Practical Things You Can Do to Fight Fraud

“Protect your Social Security number, credit card and debit card numbers, PINs (personal identification numbers), passwords and other personal information.”

A thief can use these details to order checks or credit cards, apply for loans or otherwise commit fraud using your name.

Among the preventive measures you can take: Don't provide financial and other personal information in response to an unsolicited phone call, fax, letter or e-mail. It could be from a fraud artist masquerading as a legitimate business person or government official. Be particularly cautious with your Social Security Number (SSN). While your employer and financial institutions will need your SSN for tax purposes, you have the right to refuse requests for your SSN from merchants and service providers who have other ways to identify you. Also, if your state puts SSNs on driver's licenses, find out if you can use another number.

In addition, choose PINs and passwords for your bank and Internet accounts that will be tough for someone else to figure out. Don't use your birth date or home address, for example. More suggestions for guarding personal information appear elsewhere in this article and throughout our special report.

Deal only with legitimate, reputable businesses

Try to do business with companies you already know or that have been recommended. Do your research before giving money or personal information to an unfamiliar merchant, to charity or to any other organization. For example, contact your state's Attorney General's office or the Better Business Bureau and ask about complaints, lawsuits or other matters involving a company's reputation.

Get key details in writing and thoroughly check them out before agreeing to anything

Don't rely on a sales person's oral representations for a significant purchase or investment. Get as much written information as possible, including a contract, specifying cost information and your consumer rights. If a marketer refuses to supply written information or employs high-pressure sales tactics to get you to act fast, take that as your cue to say "goodbye."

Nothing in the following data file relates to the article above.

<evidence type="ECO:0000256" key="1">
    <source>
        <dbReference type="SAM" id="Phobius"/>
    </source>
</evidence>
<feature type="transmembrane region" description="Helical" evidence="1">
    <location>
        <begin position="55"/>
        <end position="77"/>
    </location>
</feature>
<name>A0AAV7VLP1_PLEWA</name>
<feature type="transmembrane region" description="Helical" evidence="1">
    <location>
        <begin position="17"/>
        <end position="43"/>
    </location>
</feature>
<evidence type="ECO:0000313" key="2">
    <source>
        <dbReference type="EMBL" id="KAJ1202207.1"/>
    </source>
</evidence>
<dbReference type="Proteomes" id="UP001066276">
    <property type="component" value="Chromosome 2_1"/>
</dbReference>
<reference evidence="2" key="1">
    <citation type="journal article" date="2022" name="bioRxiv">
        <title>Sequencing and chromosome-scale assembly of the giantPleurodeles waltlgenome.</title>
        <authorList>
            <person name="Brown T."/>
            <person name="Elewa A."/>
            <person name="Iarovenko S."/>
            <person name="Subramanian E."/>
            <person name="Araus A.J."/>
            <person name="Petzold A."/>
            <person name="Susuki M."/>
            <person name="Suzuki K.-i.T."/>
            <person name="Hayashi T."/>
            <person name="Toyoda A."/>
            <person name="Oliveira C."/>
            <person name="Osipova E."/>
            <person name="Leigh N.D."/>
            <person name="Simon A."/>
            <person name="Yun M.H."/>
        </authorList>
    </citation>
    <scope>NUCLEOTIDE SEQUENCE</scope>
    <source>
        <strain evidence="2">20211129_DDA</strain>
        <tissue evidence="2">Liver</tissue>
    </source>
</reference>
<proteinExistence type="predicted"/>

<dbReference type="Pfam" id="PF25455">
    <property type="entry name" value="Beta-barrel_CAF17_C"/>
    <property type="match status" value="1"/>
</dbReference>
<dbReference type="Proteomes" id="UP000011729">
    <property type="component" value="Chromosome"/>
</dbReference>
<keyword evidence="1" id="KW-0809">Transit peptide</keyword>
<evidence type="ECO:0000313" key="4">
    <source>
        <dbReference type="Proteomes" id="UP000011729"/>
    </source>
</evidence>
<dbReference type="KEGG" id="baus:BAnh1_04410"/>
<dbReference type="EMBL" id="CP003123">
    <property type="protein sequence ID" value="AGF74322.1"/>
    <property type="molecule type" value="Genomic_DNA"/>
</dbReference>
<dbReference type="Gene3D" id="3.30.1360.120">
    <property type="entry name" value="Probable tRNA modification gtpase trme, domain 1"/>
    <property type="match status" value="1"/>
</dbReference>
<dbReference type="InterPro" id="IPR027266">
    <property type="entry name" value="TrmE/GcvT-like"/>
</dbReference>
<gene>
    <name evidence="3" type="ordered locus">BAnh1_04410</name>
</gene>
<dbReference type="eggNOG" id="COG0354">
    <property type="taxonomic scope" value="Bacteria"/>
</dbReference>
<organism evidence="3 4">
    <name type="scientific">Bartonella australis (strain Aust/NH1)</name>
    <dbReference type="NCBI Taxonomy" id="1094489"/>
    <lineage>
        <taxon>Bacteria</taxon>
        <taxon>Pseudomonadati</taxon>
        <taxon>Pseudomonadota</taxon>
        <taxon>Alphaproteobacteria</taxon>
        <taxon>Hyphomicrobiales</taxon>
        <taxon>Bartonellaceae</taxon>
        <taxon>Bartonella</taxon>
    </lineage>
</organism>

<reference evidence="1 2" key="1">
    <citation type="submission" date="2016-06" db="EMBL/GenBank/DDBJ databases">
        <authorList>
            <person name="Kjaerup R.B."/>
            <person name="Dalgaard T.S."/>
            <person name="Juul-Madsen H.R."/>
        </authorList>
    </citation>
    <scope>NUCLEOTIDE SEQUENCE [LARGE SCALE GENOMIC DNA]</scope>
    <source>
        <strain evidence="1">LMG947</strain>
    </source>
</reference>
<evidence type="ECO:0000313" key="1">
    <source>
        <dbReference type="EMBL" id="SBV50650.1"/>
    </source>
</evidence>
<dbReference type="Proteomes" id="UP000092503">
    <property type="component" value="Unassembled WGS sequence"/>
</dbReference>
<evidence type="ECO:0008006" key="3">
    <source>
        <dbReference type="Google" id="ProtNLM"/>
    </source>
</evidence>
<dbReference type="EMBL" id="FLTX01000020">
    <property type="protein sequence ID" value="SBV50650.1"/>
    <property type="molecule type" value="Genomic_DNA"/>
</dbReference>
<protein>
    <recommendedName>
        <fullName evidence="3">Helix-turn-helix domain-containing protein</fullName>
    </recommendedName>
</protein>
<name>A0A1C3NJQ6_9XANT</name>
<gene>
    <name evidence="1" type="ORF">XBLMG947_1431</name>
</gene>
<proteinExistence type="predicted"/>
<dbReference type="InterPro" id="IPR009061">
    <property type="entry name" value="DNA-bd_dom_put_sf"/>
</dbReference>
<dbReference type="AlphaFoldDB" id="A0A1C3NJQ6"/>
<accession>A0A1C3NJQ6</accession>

Be extra careful when providing personal information over the telephone or the Internet

Scam artists hide at the other end of the phone line or computer screen. So, don't give bank account information, Social Security Numbers or personal data in response to an unsolicited phone call or e-mail. Remember that a legitimate company would never ask for passwords or other personal information by e-mail. Before providing credit card or other information to a Web site, confirm that the site is legitimate, not a copycat designed by a crook, by verifying that the Web site's address is an exact match for what appears in literature from the company or some other reliable source. You'd be wise to avoid an online merchant that doesn't list a phone number or physical address which are possible signs that the Web site and its owners are fraudulent. Also look for assurances on the Web site about security procedures for safely transmitting and storing your credit card number, password and other personal information you're asked to provide.

Limit the confidential information in your wallet in case it gets lost or stolen

Don't carry around more checks, credit cards or other bank items than you need. Consider reducing the number of credit cards you carry by canceling ones you don't use. Keep passports, Social Security cards and birth certificates in a secure place, not in your wallet. Never keep passwords or PINs on or near your checkbook, credit card, ATM card or debit card.

Review your credit card bills and bank statements as soon as they arrive

If you notice something suspicious, perhaps a credit card purchase you didn't make or an unauthorized withdrawal from your checking account, contact your financial institution immediately. While federal and state laws limit your losses if you're victimized by a financial fraud, sometimes your maximum liability depends on how quickly you report the problem. Also make sure you get your statement every month. If no statement arrives, that could be a sign that an identity thief has changed your mailing address for purposes of committing fraud in your name but from another location.

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